Gold / Silver / Copper Prices – Weekly Outlook: December 18 – 22

Gold / Silver / Copper Prices – Weekly Outlook: December 18 – 22

© Reuters.  Gold tallies first weekly gain in a month © Reuters. Gold tallies first weekly gain in a month

Investing.com – Gold inched higher on Friday, with prices tallying their first weekly gain in a month amid expectations the Federal Reserve will maintain a slower pace of interest rate hikes next year.

for February delivery tacked on 80 cents, or around 0.1%, to settle at $1,257.90 on the Comex division of the New York Mercantile Exchange.

For the week, the precious metal gained about 0.7%, snapping a three-week losing streak.

The Fed raised interest rates for a third time this year on Wednesday, as widely expected, and indicated that it would , disappointing some who had speculated the U.S. central bank could raise its interest rate projection for next year to four rate hikes.

The central bank also said it expected inflation to remain below its target for another year, tempering expectations for an accelerated pace of rate hikes.

Gold is sensitive to moves in U.S. rates, which lift the opportunity cost of holding non-yielding assets such as bullion. A gradual path to higher rates is seen as less of a threat to gold prices than a swift series of increases.

Meanwhile, growing investor optimism surrounding limited gains, following reports that Republicans secured enough votes for the bill passage. The House was expected to vote on the bill on Tuesday.

Some investors expect that the tax overhaul may boost U.S. growth, leading to more interest rate hikes and a higher dollar.

The , which measures the greenback’s strength against a trade-weighted basket of six major currencies, was at 93.96 late Friday, off an earlier low of 93.28.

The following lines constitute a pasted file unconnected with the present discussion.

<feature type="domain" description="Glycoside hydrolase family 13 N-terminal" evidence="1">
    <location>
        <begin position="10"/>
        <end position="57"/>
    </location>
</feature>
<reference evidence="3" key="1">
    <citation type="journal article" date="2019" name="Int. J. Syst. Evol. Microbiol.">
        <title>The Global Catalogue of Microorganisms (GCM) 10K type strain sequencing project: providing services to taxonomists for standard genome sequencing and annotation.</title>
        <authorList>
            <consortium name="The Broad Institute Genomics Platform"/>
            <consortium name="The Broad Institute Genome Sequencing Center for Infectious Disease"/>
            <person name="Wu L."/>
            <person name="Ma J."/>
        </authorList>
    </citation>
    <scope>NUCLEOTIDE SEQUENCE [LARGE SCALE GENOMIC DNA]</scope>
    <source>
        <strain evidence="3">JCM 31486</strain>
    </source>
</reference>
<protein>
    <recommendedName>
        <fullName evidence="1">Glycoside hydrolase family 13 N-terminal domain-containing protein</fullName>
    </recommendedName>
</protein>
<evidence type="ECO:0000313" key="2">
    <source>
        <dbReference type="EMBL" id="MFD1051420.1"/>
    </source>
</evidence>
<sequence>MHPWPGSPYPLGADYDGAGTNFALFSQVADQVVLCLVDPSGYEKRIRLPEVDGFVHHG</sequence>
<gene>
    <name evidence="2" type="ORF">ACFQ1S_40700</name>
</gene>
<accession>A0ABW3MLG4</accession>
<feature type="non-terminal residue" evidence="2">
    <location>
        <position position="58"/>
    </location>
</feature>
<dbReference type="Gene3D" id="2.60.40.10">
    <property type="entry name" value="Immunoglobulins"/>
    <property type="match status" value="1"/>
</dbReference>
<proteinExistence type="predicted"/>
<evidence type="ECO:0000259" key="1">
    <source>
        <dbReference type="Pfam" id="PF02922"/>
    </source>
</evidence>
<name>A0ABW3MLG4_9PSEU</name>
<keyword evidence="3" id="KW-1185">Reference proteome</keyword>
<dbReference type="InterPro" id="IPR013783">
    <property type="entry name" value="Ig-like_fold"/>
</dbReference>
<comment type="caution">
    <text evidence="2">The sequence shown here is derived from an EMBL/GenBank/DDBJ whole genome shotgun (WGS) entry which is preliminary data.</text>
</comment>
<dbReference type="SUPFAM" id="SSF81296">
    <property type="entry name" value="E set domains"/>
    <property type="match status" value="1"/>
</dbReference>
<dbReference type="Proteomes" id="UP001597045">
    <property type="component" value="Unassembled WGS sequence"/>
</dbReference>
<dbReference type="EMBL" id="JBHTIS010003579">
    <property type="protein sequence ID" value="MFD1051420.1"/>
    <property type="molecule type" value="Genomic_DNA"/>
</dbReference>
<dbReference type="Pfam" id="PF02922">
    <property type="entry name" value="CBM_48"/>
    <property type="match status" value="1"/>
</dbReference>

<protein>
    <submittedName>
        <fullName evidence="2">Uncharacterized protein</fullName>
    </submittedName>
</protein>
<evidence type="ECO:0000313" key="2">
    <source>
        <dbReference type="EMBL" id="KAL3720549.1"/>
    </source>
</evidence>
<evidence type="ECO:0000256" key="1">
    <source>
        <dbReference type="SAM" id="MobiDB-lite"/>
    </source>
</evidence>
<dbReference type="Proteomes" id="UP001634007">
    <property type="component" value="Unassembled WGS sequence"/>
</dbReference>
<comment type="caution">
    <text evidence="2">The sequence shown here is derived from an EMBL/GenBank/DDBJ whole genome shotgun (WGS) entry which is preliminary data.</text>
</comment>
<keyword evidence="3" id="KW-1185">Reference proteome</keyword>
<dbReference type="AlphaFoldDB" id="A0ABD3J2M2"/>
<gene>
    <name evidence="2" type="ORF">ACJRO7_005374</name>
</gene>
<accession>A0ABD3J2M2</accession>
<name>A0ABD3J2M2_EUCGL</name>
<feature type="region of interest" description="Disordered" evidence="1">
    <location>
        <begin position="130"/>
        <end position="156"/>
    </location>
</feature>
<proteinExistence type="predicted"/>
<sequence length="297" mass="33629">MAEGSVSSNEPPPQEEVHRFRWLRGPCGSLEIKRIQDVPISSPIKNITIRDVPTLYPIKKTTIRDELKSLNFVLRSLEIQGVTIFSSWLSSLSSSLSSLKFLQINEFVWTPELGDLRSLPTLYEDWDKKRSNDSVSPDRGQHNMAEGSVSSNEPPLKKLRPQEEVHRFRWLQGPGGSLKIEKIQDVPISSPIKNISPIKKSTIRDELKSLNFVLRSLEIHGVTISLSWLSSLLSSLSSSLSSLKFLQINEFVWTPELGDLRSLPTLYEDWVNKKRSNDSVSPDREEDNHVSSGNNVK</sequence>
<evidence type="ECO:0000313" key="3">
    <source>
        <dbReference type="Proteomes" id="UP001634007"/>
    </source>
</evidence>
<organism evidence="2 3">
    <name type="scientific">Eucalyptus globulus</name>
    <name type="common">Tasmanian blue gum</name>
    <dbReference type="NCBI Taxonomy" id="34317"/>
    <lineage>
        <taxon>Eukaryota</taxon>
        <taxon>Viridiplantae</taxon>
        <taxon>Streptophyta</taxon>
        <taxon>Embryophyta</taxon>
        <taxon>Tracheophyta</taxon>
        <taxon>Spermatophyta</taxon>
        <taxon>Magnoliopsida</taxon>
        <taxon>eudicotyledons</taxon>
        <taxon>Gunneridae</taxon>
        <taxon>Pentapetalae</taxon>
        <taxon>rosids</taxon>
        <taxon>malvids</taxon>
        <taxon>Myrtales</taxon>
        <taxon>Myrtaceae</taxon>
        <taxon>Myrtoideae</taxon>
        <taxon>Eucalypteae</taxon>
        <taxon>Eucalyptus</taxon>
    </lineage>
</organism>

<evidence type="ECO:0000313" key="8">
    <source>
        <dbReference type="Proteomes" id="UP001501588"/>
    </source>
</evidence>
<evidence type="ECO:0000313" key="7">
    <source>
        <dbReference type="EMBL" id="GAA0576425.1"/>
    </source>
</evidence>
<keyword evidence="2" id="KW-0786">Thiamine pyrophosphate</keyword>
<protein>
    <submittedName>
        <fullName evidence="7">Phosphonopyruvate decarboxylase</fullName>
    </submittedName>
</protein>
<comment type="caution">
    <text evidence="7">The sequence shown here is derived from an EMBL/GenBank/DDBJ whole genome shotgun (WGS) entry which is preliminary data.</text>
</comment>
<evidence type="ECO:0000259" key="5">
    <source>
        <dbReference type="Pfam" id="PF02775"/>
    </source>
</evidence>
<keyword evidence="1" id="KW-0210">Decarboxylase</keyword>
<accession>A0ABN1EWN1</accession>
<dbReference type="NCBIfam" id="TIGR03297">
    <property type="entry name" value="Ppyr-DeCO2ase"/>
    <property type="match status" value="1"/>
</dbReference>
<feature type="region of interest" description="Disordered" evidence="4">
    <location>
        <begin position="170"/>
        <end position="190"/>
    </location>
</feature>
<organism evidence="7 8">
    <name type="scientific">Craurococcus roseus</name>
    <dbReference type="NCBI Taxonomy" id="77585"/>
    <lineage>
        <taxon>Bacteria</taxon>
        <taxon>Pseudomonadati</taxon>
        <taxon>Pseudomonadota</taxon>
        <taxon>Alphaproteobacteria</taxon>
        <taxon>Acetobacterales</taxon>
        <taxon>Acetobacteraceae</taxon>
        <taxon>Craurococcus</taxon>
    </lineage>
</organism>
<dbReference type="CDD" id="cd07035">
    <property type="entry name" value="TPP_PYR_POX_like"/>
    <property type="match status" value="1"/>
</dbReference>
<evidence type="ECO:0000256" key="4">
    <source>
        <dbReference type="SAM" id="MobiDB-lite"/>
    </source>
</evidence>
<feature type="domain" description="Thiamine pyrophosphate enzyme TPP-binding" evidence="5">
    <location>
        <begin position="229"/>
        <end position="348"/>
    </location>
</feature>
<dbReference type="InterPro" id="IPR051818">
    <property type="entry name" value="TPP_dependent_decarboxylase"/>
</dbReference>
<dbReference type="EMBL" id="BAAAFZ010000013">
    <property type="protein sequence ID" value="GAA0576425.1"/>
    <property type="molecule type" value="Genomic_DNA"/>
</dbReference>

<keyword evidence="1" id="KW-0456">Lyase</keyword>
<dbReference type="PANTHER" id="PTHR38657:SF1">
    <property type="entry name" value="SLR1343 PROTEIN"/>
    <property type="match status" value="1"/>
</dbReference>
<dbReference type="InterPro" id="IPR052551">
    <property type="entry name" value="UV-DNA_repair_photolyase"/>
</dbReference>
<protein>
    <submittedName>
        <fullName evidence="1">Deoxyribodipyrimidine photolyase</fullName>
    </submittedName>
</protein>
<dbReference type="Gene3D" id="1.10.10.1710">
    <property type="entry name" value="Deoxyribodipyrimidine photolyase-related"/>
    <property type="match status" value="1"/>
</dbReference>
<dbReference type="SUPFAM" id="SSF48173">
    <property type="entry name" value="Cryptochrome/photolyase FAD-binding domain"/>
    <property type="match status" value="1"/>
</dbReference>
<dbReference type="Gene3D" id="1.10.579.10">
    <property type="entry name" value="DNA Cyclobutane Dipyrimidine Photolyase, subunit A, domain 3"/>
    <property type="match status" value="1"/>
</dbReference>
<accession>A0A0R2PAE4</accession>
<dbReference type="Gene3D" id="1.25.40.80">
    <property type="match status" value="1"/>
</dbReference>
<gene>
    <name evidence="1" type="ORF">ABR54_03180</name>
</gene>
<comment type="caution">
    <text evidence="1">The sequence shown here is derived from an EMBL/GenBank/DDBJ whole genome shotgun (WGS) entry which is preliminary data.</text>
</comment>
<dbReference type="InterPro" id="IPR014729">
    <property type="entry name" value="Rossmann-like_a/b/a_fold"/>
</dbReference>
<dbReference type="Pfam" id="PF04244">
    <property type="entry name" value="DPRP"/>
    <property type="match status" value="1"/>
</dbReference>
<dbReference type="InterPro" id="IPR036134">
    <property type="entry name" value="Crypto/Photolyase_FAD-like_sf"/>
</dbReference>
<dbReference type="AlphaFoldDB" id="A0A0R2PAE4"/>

Elsewhere in precious metals trading, rallied 17.1 cents, or 1.1%, to $16.10 a troy ounce late Friday, ending the week up roughly 1.5%.

gained 1.4% to $893.90 an ounce to notch a weekly increase of around 0.7%, while fell 1.2% to close at $1,016.88 an ounce. It still rose 1.9% for the week.

Among base metals, ended Friday up 2.2% at a three-week high of $3.139 a pound. The industrial metal scored a weekly gain of 5.3%, boosted by expectations of strong demand in top consumer China.

, the final reading of third-quarter U.S. growth will be the main focus for global financial markets, as investors begin to wind down trading activity before the Christmas and New Year holidays.

Meanwhile, U.S. tax reform legislation will remain on the agenda, as lawmakers work to push through a bill to overhaul the tax code ahead of a self-imposed Dec. 22 deadline.

Ahead of the coming week, Investing.com has compiled a list of these and other significant events likely to affect the markets.

Monday, December 18

The euro zone is to release revised inflation data.

Tuesday, December 19

The Ifo Institute is to report on German business climate.

The U.S. is to release data on building permits, housing starts and the current account.

Wednesday, December 20

German Bundesbank President Jens Weidmann is to speak at an event in Milan.

Bank of England Governor Mark Carney is due to speak about the November Financial Stability Report at a Treasury Select Committee Hearing, in London.

Later on, the U.S. is to publish a report on existing home sales.

Thursday, December 21

The Bank of Japan is to announce its benchmark interest rate and publish a rate statement which outlines economic conditions and the factors affecting the monetary policy decision. The announcement is to be followed by a press conference.

The U.S. is to release final figures on third quarter economic growth, as well as weekly jobless claims and a survey on manufacturing conditions in the Philadelphia area.

Friday, December 22

The U.S. is to round up the week with data on personal income and spending, which includes the personal consumption expenditures inflation data, the Fed’s preferred metric for inflation, will also be on the agenda.

Reports on durable goods orders, new home sales and revised Michigan consumer sentiment figures will also be on the agenda.

(Why?)

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